SAP EWM

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SAP EWM is part of SAP AG's Supply Chain Management Suite of solutions. The Extended Warehouse Management product is an integrated software platform for flexible, automated support for processing goods movements and for managing inventory in the warehouse.[1]

Overview[edit]

"SAP EWM firms the ability to control warehouse processes and manage movements in the warehouse, mitigate problems and issues with enhanced warehouse efficiency, and transform operations into an adaptive fulfillment supply chain that can share its resources". SAP EWM is similar to SAP WM functionality, but with more flexibility in building objects like Warehouse structure, picking, put away, HU (handling unit), RF, and more.[2] Also, Activity Areas, Work Centers, and Resources are elements incorporated into SAP EWM that are new additions since SAP WM. SAP WM was the company's first foray into a specific Warehouse Management Solution. By 2025 SAP WM will no longer be supported and completely replaced by SAP EWM.[3] Like SAP WM, SAP EWM is a part of SAP Supply Chain Management (SAP SCM) and supports all the processes within the logistics chain. The integrated functions and business processes within this warehouse management solution provide a high level of process and inventory transparency, a precise planning of warehouse steps, as well as efficient distribution and storage.[4] The payback associated with an EWM implementation typically ranges from 12 to 36 months from beneficial use of the system. Achieving a viable return requires leveraging the technology to improve and streamline the operation, not just automate existing, inefficient and archaic processes. Most EWM implementations result in qualitative and quantitative benefits such as fewer product handling steps, increased productivity, reduced errors, tighter inventory control, and improved inventory accuracy and order quality.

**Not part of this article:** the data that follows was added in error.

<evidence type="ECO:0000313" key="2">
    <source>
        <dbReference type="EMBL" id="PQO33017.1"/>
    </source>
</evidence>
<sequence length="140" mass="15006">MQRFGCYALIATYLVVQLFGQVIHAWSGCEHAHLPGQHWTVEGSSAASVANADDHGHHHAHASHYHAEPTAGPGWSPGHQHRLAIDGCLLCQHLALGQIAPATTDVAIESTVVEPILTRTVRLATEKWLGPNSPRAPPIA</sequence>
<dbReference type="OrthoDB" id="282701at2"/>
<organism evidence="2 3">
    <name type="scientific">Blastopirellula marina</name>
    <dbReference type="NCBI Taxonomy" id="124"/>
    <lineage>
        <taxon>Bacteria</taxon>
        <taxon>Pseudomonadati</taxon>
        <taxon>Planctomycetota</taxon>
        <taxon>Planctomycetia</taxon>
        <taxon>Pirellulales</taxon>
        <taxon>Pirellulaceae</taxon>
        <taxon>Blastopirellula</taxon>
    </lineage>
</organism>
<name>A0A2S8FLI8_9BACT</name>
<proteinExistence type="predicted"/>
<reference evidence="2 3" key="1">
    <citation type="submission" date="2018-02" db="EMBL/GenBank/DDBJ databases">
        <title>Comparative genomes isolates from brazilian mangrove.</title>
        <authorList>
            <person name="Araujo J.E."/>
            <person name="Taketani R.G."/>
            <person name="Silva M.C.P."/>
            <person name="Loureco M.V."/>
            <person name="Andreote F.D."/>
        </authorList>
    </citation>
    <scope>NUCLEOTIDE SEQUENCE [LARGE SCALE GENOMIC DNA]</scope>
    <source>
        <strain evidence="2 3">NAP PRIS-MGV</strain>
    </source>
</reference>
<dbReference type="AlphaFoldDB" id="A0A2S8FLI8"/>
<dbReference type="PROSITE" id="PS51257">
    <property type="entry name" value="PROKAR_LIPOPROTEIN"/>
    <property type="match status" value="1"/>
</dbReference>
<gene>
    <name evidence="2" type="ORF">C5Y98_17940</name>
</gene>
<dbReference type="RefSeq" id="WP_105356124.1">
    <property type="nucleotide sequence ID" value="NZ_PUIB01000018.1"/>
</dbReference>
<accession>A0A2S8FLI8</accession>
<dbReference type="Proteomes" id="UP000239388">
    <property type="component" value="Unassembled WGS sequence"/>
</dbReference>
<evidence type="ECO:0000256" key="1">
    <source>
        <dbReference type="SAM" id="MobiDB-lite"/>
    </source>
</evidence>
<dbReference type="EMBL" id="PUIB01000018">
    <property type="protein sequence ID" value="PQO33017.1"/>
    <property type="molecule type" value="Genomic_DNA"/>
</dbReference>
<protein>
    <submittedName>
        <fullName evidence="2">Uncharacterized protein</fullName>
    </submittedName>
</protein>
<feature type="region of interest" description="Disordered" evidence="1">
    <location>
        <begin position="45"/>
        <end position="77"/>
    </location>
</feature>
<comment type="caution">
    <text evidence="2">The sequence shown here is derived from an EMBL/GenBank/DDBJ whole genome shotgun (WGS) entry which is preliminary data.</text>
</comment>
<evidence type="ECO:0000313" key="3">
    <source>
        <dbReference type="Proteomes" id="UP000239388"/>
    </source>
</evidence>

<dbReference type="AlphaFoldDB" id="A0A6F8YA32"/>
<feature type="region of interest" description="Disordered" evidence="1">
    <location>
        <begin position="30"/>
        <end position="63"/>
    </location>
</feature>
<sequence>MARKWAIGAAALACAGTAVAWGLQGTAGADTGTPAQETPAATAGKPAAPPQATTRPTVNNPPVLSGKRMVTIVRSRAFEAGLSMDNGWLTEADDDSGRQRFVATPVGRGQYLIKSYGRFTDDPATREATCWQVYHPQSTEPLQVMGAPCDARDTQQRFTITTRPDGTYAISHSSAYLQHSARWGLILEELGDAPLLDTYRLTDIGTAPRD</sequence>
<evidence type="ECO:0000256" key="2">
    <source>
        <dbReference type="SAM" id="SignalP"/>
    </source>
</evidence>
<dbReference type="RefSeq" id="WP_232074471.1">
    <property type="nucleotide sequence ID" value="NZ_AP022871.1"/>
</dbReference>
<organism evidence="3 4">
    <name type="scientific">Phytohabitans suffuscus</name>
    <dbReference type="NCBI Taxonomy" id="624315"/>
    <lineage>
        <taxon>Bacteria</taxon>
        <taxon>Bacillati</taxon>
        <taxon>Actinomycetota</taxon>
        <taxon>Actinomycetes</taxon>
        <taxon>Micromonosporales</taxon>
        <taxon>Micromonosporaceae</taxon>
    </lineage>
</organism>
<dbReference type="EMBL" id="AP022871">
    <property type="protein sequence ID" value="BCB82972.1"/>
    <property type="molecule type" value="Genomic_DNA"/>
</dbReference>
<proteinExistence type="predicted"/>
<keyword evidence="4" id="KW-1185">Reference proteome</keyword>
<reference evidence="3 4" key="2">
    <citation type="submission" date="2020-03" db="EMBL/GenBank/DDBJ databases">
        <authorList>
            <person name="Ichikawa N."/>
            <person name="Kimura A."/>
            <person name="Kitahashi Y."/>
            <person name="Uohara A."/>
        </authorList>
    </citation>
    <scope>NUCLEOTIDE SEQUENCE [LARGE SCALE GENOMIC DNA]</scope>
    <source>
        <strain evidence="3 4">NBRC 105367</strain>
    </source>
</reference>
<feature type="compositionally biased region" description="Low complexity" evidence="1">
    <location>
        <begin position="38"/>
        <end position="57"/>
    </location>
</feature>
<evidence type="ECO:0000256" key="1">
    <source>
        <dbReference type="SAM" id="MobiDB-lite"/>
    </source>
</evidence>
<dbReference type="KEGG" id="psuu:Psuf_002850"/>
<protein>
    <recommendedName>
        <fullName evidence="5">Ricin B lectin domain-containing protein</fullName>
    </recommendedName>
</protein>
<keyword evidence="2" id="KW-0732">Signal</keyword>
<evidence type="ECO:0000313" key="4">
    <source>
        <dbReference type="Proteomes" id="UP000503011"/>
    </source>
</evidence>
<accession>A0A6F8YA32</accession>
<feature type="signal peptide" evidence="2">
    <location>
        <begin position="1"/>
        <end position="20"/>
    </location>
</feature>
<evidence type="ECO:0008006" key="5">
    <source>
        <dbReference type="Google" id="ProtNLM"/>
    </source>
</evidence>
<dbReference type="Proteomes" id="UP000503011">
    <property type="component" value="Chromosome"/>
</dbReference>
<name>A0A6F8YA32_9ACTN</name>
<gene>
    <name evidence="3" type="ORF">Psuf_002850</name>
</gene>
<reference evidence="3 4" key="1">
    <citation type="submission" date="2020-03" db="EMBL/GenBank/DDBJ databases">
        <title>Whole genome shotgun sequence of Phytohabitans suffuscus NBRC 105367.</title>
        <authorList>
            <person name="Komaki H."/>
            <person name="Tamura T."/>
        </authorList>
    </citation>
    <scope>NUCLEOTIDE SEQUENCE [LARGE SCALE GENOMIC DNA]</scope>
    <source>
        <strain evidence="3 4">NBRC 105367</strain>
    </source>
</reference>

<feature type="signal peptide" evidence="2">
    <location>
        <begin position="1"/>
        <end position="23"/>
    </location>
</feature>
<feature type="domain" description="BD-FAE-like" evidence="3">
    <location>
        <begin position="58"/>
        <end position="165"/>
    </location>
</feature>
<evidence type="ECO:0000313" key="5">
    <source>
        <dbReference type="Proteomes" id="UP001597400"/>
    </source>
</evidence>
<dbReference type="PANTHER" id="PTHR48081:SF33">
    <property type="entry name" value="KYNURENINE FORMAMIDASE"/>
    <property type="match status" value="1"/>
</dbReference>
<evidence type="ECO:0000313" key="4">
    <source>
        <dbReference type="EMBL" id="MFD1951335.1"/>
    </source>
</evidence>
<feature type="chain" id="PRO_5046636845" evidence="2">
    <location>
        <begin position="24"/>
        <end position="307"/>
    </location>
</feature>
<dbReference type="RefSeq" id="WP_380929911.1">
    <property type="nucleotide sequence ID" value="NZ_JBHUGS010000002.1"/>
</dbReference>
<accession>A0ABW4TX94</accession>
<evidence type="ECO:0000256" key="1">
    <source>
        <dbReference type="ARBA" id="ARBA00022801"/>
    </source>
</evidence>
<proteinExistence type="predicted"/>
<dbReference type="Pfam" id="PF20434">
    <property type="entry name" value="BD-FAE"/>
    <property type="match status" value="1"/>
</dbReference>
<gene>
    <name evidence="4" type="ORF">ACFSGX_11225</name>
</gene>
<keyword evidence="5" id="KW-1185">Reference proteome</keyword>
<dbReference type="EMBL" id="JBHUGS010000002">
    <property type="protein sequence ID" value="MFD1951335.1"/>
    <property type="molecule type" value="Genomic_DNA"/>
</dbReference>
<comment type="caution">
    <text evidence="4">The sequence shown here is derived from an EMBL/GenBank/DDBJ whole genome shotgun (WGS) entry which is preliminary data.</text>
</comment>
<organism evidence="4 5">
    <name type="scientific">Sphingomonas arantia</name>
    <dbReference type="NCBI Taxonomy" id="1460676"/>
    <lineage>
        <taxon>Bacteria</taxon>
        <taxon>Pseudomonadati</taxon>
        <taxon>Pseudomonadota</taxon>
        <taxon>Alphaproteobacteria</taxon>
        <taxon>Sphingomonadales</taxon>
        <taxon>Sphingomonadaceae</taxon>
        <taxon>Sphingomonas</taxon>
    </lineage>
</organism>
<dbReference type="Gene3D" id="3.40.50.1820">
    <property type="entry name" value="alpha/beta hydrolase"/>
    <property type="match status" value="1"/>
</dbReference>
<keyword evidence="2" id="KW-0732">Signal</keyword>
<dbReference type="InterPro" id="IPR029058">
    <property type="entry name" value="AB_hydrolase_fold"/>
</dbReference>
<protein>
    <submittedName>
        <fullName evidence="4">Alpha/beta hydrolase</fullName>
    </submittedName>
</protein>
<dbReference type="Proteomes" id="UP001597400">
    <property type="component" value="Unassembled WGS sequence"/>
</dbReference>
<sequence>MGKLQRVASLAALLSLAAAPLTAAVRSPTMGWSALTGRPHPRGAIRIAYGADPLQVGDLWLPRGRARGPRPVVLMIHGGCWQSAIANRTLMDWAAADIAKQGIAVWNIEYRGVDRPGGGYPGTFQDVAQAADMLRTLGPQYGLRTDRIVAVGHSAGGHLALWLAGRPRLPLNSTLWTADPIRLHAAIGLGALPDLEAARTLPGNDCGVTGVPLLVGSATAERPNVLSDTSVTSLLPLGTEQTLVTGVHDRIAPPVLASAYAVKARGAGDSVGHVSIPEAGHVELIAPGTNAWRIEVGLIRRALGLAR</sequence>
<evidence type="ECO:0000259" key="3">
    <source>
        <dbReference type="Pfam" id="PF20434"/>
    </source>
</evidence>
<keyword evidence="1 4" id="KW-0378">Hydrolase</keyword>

History[edit]

The following is an outline of SAP EWM development progression.[5]

1993 - First functions for the warehouse logistics were already implemented in the SAP R/2 environment. These functions were partially integrated into SAP R/3. The term "Warehouse Management" (WM) was used to sum up the warehouse processes as a component of the Materials Management (MM) in release 2.0.

1995 - With the release 3.0, additional integrated functions were implemented in the WM. With the organizational unit Production Supply Area (PSA) and control loops, processes for the product supply are created and the integration to the Production Planning (PP) is established.

1997 - SAP recognizes that a warehouse also features openings to the outside world. With the gate and provision zone in release 4.0, new organizational units are made available that aim to integrate the transport.

1998 - With release 4.5, the Logistics Execution (LE) is reborn as a separate module. From now on, the existing MM component WM and the existing SD components Shipment (SHP) and Transportation (TRA) form a common logistics solution consisting of Warehouse Management (LE-WM), Shipment (LE-SHP) and Transport (LE-TRA).

2000 - While the 4.5 release was marked by consolidation of logistic functions, it obtained important new features in Release 4.6 like block entry into the LES, submodule with radio frequency (RF), and SAP transactions for mobile data acquisition.